This yields Artichoke and Asparagus. While this is not SQL-92 (nor does it actually link to SQL [read: database, although it can]), you can clearly see the resemblance and can therefore immediately identify the comprehension syntax as a query language.

Make the Tools Do The Work!

For those that appreciate type-safety (i.e. those that use [and like] strongly-type languages), compile-time support for these typed literals would come as standard. Typed literals would also permit enhanced IDE support: literal validation; syntax highlighting; code completion (if appropriate). These are not ideas of my own, rather a very brief account of my experience with Visual Studio and LINQ with its comprehension syntax. The problem is the implementation for this is quite involved and limited to querying IEnumerable type things. AFAIK, there is no general mechanism for providing such a feature, a feature which essentially allows you to extend the syntax of you embedding language e.g. C#. Many text editors provide a mechanism to specify information about your language, so that it can usefully provide syntax highlighting. However what we are getting at with typed literals goes beyond this and really needs to extend the compiler and/or the IDE; I envisage some sort of plugin, that either or both compiler and IDE can understand, which has some sort of Type -> Expression syntax mapping. But once we've done all this, how far away would we be from the effort to do all this using Bison, Flex, JavaCC, YACC or whatever other parser/compile-generator? I'm willing to bet it would be a similar effort, but what we gain by embedding/inlining, aside form the features and support that the IDE would typically provide, is:
  • The opportunity for value injection, as per Ruby strings and ActionScript XML fragments.
  • The opportunity to simplify tasks that are typically more painful or less compact in the main language e.g. C# and LINQ.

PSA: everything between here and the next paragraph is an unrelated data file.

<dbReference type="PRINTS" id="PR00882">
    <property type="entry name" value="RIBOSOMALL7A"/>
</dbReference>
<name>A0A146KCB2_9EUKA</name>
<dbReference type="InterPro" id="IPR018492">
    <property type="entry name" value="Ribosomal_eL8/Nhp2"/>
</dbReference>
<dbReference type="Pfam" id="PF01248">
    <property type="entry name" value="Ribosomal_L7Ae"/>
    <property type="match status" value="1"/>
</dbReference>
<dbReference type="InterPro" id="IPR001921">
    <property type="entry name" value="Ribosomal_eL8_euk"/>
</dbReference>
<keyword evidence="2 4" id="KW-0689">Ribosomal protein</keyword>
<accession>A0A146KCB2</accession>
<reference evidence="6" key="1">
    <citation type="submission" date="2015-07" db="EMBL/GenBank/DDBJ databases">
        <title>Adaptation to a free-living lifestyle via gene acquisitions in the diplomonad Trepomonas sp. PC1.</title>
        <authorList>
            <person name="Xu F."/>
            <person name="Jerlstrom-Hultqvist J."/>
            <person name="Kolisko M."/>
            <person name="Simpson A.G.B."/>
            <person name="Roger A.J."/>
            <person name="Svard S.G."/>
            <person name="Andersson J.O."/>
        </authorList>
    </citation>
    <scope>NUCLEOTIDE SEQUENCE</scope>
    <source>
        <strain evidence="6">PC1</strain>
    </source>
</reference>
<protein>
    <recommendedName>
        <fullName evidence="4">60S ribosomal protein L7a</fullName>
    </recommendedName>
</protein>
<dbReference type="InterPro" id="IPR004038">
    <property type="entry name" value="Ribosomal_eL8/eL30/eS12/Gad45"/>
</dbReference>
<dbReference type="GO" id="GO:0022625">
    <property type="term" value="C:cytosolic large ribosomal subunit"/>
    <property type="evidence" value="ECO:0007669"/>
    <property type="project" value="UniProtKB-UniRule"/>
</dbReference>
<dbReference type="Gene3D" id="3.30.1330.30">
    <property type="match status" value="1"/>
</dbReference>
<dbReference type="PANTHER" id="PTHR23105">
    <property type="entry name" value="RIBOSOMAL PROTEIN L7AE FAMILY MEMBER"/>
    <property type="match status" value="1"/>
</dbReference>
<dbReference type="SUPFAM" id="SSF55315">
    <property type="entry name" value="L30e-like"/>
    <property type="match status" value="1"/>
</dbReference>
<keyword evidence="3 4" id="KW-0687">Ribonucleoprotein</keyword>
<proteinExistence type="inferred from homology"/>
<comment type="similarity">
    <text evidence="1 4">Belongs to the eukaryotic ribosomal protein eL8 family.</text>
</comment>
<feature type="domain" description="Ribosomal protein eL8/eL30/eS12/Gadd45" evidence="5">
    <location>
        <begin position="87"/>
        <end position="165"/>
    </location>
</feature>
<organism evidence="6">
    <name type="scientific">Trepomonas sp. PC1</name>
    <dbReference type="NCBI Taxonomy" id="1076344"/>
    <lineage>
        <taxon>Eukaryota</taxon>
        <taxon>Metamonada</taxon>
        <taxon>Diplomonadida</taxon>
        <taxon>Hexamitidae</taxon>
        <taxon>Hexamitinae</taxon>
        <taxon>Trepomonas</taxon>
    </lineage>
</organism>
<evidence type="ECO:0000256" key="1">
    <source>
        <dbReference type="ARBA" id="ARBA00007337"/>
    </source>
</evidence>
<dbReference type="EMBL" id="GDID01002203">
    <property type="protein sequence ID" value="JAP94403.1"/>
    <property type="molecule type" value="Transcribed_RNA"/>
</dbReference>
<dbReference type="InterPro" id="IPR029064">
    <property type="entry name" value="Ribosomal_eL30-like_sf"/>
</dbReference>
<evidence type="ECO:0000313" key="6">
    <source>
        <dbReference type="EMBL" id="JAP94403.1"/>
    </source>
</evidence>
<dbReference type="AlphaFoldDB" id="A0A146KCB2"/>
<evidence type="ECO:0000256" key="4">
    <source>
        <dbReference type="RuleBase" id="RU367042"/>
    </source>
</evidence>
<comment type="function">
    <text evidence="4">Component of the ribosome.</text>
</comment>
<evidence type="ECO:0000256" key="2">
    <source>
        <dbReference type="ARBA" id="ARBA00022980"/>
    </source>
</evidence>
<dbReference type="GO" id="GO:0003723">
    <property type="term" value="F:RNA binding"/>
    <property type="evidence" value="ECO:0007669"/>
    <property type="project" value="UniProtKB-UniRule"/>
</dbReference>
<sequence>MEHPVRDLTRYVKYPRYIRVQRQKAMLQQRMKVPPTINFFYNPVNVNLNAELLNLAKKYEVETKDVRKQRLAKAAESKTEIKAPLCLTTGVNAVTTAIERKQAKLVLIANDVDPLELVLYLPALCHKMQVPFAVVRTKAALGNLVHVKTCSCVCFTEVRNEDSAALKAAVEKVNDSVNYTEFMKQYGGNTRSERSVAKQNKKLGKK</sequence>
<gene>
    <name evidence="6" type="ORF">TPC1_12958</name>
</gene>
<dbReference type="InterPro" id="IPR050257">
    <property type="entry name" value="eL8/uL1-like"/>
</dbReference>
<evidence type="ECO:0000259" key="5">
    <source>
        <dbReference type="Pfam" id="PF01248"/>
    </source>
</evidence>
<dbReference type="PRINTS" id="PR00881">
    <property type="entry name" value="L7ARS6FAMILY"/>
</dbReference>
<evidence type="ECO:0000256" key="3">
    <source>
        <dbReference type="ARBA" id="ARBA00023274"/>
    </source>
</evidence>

• The oppurtunity to do all the above where you need it, in the code i.e. not in some external file, thus incurring no maintenance penalty.
Well, that's about all I have to say/muse on the subject. With closures and dynamic constructs becoming more popular, I wait to see what other developments materialise next in the language space. Cheers.

4 comments:

Jonas Bandi said...

Interesting post, thanks!

Two things coming to mind while reading:
Groovy also offers the embedding of Regexp and a very DSLish approach to process XML.
http://groovy.codehaus.org/Regular+Expressions
http://groovy.codehaus.org/Reading+XML+using+Groovy%27s+XmlSlurper

As far as I understand .NET, your C# example actually refers to plain LINQ.
LING is a language feature. LINQ-to-SQL is a LINQ Provider, a pluggable Library that adapts LINQ features for an SQL-based data store.
(By the way LINQ-to-SQL is merged with LINQ-to-Entities and will not be further developed by MS)

Darren Bishop said...

Hey fella. Yeah I know about LINQ's Provider design structure. You are correct about the non-SQL-ness of the LINQ example, but I do say as much in the text following the example.

Thanks for the Groovy links, I've never looked at Groovy before.

- The RegExp stuff is pretty cool; I wish some if this stuff was just sorted by bog-standard Java - as far as I'm concerned there is no good reason why not... espeically given that it's just a case of existing operators (reserved characters) being overloaded.

- The XML stuff is also quite nice - although it's not as simple as E4X, which is the closest thing to support for inline XPath. I do like the multi-line string notation; I think Python has this. Again not sure whay Java doesn't.

Back to LINQ: will LING-to-Entities be maintained by MS?

Cheers.

Jonas Bandi said...
This comment has been removed by the author.
Jonas Bandi said...

Concerning MS's strategy for LINQ-to-SQL, there was quite a buz in the community.

Here is a good summary:
Is LINQ to SQL Truly Dead?